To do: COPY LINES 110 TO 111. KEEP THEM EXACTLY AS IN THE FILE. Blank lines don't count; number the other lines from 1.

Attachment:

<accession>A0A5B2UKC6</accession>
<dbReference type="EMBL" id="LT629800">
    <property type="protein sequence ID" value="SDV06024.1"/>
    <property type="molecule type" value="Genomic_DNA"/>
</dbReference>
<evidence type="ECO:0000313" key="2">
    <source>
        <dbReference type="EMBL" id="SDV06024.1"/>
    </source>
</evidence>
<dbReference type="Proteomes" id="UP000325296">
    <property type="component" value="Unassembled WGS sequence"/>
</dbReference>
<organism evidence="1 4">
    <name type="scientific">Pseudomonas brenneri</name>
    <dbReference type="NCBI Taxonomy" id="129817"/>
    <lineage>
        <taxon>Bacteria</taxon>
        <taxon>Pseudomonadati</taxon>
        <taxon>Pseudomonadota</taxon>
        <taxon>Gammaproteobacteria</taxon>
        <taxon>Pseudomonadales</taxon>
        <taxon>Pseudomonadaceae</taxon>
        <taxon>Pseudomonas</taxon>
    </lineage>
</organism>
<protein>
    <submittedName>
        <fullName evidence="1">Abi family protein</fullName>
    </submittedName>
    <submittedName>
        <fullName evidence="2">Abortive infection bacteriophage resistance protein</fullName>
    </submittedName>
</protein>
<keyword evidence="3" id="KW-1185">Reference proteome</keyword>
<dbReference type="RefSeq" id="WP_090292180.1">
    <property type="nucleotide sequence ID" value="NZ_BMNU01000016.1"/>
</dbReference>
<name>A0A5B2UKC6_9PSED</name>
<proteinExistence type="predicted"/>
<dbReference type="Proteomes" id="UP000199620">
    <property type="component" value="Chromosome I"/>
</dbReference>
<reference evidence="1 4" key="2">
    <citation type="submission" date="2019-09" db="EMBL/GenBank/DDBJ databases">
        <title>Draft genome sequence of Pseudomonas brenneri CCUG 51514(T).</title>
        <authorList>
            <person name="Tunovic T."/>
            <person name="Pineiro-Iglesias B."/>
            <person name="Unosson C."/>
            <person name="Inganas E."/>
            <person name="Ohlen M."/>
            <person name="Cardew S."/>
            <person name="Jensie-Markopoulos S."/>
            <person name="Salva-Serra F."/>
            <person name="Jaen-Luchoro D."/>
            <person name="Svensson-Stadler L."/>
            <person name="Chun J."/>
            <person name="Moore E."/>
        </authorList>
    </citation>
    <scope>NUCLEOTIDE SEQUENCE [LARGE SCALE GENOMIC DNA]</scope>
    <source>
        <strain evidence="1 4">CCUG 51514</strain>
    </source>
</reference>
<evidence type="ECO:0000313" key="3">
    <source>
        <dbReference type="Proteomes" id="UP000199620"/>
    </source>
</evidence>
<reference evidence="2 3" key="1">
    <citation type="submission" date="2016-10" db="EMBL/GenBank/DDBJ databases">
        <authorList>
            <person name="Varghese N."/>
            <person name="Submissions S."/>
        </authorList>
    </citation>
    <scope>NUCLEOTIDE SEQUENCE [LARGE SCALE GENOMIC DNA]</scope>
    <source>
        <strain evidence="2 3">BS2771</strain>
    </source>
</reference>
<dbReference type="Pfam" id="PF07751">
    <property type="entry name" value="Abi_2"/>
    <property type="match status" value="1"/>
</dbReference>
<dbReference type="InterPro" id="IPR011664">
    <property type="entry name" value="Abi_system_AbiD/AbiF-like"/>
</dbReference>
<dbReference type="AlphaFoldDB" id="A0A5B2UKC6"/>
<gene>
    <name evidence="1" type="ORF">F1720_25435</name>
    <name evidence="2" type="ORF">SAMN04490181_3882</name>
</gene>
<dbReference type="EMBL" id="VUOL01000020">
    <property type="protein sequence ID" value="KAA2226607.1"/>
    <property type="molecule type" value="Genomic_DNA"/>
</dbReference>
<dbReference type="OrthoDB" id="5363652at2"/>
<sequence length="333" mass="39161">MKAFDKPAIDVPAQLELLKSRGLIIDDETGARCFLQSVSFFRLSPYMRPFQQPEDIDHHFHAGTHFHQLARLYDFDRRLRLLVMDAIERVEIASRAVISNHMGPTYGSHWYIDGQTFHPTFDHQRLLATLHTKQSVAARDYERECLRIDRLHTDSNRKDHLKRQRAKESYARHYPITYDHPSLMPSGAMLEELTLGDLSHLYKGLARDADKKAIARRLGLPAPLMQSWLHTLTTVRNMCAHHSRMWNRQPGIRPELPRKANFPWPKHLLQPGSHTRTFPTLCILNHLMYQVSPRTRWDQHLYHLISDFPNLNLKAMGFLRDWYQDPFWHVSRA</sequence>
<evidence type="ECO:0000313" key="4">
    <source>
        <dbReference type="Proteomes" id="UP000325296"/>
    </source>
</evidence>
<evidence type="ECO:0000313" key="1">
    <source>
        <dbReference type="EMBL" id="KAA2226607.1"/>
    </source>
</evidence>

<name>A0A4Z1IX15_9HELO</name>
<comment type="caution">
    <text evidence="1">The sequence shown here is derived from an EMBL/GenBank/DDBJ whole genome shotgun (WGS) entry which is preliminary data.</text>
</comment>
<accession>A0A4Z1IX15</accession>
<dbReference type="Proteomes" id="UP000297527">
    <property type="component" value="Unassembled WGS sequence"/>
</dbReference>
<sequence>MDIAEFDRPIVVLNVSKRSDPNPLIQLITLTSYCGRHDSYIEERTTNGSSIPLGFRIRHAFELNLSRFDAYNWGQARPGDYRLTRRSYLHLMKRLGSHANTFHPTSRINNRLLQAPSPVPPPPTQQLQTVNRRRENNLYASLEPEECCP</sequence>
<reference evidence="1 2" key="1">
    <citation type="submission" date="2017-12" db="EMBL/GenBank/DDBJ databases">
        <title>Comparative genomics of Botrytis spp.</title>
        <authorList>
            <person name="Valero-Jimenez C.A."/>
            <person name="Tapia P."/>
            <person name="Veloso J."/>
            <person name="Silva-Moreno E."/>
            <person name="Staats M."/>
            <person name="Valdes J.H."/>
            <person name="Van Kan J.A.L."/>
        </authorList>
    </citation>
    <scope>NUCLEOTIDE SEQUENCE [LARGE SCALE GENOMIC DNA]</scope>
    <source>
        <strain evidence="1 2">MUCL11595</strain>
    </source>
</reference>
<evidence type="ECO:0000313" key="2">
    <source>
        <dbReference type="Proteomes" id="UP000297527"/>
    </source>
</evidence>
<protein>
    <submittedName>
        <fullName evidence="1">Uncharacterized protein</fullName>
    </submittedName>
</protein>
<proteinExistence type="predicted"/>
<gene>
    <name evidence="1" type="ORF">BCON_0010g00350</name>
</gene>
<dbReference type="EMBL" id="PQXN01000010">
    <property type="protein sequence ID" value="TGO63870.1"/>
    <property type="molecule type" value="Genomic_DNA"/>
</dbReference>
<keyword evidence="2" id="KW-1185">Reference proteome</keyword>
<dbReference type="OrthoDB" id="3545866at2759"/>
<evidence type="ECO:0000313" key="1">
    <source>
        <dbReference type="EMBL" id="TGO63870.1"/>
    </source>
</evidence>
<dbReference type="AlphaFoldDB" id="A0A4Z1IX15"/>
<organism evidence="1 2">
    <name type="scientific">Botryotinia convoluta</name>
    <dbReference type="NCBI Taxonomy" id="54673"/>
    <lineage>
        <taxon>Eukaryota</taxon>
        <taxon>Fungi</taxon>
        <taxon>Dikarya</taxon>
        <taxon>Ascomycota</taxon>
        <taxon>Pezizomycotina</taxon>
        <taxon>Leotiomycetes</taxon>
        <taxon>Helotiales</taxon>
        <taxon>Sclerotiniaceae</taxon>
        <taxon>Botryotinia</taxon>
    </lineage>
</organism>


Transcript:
    </source>
</evidence>